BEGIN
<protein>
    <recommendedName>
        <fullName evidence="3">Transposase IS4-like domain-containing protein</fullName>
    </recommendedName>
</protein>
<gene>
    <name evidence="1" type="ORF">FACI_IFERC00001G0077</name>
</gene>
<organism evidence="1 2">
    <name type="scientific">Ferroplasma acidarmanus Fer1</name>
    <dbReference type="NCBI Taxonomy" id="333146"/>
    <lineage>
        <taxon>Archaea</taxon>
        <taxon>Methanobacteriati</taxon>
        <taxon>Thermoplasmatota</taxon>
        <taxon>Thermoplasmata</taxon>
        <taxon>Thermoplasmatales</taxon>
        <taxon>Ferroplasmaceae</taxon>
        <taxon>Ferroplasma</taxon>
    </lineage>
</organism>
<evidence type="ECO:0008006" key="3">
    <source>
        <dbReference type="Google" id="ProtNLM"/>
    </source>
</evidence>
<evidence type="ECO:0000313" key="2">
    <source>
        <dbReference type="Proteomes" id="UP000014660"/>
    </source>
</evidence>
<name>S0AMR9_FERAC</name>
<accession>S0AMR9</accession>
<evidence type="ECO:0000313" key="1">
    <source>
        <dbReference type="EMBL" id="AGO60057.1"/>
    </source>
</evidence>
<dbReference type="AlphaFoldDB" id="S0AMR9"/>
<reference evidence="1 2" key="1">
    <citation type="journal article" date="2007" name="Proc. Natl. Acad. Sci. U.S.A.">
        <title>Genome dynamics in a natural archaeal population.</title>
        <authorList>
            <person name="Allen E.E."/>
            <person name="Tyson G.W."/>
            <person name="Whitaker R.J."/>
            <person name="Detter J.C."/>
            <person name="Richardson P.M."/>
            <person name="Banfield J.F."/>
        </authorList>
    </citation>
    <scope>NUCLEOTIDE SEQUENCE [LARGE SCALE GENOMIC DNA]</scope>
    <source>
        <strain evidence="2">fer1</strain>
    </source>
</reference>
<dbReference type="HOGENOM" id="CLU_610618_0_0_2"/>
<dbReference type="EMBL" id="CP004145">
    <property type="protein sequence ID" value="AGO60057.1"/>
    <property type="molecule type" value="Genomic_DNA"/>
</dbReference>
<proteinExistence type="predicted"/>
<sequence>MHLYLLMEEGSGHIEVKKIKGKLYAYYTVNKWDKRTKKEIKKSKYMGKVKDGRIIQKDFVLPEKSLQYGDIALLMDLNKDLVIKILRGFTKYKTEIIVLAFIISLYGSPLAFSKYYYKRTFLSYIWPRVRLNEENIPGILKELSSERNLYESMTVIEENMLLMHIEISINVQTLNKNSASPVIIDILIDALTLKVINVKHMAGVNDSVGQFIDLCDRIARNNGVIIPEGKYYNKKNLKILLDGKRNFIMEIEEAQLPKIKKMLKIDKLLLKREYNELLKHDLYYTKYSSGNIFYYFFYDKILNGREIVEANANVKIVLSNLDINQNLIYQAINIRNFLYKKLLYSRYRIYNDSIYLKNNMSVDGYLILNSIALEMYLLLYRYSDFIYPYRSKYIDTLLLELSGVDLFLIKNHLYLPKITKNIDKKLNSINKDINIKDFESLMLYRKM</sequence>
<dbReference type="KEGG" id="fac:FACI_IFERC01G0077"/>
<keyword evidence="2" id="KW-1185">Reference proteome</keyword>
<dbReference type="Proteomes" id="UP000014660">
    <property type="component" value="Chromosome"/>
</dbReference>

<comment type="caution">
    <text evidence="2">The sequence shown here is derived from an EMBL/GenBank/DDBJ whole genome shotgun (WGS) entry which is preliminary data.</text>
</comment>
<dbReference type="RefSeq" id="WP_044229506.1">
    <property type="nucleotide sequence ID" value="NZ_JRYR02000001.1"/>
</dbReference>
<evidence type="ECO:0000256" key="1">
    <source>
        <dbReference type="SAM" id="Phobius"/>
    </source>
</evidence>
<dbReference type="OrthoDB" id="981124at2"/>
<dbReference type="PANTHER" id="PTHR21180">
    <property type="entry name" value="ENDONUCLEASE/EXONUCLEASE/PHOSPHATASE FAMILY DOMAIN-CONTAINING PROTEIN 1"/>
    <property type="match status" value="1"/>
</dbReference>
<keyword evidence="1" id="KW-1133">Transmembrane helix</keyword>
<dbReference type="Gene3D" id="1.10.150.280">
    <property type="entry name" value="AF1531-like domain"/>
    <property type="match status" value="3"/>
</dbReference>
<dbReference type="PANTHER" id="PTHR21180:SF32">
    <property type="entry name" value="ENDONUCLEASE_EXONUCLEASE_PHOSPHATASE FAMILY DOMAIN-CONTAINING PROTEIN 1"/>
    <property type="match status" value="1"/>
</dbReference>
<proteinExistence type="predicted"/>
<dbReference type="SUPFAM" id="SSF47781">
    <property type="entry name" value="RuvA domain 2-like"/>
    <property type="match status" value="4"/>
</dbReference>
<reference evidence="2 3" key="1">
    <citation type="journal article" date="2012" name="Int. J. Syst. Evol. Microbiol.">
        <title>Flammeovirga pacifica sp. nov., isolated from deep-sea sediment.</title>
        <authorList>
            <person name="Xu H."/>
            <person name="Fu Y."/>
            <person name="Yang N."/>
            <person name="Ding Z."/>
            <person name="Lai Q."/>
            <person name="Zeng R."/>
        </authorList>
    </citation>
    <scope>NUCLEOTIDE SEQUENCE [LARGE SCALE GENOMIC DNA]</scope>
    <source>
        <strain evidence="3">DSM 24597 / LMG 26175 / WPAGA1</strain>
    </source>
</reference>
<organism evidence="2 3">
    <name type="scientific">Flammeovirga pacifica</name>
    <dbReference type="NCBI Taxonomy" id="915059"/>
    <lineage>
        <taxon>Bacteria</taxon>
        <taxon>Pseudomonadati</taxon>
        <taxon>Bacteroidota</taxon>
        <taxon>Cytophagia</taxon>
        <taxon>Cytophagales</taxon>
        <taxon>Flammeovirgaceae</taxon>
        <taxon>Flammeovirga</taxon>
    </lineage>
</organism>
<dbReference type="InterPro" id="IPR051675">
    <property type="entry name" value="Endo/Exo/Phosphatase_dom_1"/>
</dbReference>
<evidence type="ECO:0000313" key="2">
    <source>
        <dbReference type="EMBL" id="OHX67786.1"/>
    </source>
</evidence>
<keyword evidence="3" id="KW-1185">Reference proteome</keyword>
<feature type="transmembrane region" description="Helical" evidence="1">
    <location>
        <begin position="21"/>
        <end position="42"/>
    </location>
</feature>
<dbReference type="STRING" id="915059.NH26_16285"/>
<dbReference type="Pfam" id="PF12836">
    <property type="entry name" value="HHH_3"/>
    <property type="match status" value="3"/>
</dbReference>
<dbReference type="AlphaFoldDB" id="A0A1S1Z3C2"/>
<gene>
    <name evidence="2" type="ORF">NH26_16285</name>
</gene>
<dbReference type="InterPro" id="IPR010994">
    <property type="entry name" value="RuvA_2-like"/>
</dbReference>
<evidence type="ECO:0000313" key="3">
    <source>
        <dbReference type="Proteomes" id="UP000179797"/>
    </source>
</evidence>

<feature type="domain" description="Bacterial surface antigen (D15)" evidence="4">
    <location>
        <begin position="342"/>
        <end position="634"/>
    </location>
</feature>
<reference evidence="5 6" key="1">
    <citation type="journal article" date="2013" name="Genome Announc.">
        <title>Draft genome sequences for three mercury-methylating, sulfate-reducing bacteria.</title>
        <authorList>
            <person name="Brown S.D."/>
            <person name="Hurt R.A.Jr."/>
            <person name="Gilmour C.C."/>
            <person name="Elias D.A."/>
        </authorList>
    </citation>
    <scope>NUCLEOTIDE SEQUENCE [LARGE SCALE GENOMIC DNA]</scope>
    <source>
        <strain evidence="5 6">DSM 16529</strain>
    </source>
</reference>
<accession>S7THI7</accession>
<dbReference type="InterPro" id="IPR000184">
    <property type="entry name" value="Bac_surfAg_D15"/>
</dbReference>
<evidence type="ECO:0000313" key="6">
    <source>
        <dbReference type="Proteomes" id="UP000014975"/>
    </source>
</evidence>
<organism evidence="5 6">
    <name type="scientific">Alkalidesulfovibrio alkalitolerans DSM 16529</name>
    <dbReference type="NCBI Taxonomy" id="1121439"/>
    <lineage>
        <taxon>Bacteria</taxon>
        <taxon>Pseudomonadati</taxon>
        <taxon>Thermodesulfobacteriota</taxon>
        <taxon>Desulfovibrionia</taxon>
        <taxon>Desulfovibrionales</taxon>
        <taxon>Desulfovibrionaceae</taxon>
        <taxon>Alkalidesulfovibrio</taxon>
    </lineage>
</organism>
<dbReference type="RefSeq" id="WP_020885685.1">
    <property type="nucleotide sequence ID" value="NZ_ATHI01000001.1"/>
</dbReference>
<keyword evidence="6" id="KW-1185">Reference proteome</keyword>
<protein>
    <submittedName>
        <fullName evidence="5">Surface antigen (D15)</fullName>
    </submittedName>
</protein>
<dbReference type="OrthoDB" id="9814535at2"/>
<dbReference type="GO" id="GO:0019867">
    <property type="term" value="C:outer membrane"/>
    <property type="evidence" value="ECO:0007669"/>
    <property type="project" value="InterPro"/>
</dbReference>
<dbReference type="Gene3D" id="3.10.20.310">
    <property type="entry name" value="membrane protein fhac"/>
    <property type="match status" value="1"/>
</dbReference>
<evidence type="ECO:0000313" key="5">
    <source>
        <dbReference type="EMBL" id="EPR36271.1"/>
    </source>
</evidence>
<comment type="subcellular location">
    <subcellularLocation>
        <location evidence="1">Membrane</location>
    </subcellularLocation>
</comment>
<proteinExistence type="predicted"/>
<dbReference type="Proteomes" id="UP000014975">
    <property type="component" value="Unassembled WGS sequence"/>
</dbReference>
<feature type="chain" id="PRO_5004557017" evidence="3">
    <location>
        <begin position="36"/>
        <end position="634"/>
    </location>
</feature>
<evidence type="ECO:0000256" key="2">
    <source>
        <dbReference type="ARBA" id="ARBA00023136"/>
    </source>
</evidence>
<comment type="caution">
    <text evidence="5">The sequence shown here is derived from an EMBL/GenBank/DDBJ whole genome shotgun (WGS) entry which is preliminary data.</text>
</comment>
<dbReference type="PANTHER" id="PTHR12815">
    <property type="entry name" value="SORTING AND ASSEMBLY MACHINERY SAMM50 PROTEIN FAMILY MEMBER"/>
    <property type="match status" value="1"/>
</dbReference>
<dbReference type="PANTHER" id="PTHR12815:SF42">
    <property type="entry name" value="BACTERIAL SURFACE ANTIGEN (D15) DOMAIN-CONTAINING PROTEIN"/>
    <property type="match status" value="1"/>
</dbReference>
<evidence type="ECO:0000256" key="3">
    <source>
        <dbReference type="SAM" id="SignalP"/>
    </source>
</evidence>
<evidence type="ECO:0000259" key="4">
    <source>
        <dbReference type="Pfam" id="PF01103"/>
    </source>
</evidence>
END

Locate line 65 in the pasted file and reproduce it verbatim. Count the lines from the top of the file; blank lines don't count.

<keyword evidence="2" id="KW-1185">Reference proteome</keyword>